‘I will take this one to remember you by,’ the beautiful girl smiled, ‘But in its place, you must take these two.’ And she threaded onto the chain a long, dark spiralled shell and one that was tiny and almost perfectly round, like a child’s plastic bead. ‘The first,’ she explained, ‘reminds you that your path will be dark and windy, but that you will never, ever walk it alone. The second – ‘, she paused, as though hesitating to find the words, ‘will remind you that life is simpler than we sometimes think, and that when you see it through the eyes of a child, you realise that there is nothing to be feared.’

    A magic breeze blew gently across the water and up onto the shell-strewn circle, and with it the girl in the red dress carrying the scent of roses vanished and Angelica’s most magical friend, the white haired boy, appeared. ‘Please give me that shell there,’ he pointed to the chain, ‘For it is small but very strong, the same colour as my hair. And in its place, I leave you this – ‘, his eyes threatened to swell with rain, and indeed at that moment, a cold rain began to fall steadily and the boy in the long blue cloak dissolved from sight. Angelica looked down into the palm of her hand where he seemed to have placed an intricately folded note on pale blue paper.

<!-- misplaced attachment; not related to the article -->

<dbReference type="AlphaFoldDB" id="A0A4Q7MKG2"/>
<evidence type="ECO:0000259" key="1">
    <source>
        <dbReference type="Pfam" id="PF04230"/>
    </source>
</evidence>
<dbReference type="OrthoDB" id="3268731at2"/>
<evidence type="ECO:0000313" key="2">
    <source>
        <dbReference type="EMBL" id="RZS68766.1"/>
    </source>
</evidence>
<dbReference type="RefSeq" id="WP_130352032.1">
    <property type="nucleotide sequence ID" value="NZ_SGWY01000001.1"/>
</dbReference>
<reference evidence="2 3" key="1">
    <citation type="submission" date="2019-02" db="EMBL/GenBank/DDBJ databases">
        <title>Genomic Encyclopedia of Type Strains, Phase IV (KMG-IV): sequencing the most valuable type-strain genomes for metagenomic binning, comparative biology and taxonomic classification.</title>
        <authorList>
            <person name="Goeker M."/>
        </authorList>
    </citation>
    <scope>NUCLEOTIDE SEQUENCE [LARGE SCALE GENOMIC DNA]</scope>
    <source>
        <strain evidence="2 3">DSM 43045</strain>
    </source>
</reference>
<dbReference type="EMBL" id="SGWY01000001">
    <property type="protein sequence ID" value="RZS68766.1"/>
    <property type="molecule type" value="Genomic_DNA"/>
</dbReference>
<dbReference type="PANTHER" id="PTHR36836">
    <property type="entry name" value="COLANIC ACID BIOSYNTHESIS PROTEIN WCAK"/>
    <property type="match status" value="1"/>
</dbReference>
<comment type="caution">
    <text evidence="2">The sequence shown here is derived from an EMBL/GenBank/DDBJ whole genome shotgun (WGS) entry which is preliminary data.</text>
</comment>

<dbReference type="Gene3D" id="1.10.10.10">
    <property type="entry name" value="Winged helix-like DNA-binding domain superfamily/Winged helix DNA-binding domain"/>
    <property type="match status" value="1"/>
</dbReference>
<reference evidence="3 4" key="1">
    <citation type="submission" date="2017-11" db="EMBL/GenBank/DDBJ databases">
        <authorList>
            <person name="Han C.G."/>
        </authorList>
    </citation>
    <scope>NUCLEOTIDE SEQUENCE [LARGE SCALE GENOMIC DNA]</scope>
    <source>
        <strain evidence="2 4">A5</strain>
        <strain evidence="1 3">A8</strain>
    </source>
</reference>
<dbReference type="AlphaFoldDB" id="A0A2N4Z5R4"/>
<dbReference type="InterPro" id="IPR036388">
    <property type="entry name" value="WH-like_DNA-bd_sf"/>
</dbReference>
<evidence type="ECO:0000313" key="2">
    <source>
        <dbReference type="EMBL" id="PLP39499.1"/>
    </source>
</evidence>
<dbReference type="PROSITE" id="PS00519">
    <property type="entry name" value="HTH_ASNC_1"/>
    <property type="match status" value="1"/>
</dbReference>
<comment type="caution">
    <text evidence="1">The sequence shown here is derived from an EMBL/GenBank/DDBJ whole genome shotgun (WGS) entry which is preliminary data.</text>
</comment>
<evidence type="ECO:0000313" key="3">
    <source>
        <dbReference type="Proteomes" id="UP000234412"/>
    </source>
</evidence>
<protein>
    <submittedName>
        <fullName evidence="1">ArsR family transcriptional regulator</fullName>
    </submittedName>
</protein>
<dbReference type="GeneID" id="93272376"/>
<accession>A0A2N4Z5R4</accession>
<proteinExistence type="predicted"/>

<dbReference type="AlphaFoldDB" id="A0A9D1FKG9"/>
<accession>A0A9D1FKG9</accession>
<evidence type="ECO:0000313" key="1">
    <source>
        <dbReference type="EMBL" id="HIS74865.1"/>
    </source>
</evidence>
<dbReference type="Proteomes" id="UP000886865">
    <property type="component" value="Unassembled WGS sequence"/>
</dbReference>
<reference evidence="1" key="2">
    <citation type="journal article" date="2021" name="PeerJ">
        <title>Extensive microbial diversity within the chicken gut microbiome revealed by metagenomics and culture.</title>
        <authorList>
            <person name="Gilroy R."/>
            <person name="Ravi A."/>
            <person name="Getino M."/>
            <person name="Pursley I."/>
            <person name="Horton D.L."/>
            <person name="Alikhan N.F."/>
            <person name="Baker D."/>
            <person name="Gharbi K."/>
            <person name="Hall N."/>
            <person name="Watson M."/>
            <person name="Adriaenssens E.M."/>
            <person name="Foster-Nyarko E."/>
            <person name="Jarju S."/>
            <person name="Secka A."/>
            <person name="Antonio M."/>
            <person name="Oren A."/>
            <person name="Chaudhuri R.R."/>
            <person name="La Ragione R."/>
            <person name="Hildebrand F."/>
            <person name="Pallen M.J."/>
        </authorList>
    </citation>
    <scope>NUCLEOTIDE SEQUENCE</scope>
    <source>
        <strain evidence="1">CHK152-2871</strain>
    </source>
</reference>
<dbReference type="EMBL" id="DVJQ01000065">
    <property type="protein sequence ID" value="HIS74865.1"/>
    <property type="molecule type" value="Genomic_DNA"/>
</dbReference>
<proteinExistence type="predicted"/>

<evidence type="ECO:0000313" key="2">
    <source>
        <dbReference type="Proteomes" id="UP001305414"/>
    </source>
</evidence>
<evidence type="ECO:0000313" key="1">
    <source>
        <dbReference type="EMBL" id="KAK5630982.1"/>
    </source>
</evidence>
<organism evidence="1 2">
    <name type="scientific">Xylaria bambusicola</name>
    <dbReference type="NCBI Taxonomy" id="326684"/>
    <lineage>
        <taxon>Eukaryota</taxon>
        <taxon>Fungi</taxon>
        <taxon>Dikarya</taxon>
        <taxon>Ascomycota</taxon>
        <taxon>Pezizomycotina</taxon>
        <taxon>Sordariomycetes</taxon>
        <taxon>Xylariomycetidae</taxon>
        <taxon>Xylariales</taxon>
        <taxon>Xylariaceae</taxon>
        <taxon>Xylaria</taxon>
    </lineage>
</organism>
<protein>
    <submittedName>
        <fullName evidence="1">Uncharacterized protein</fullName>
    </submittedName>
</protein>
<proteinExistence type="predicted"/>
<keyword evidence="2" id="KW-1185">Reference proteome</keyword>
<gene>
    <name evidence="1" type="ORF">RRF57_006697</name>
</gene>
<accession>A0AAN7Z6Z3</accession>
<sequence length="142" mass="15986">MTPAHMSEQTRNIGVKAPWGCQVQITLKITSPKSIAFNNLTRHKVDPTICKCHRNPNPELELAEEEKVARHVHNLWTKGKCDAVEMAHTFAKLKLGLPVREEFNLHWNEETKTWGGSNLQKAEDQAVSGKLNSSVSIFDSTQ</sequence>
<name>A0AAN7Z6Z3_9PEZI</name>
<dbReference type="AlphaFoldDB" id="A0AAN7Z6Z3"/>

Her first instinct was to open it, to see what magical words would be written inside, but then she knew without doubt that this paper must never be unfolded. Standing carefully, for it pained her now to lift her body up from the dark, shell-encrusted circle on which she sat, she moved with all the courage she could muster down towards the water’s edge where she sent the tiny paper boat out on its unfathomable journey. She watched as it bobbed, threatening to be overcome by the smallest wave, then surfaced again to travel the length of the misty pier, almost disappearing from view.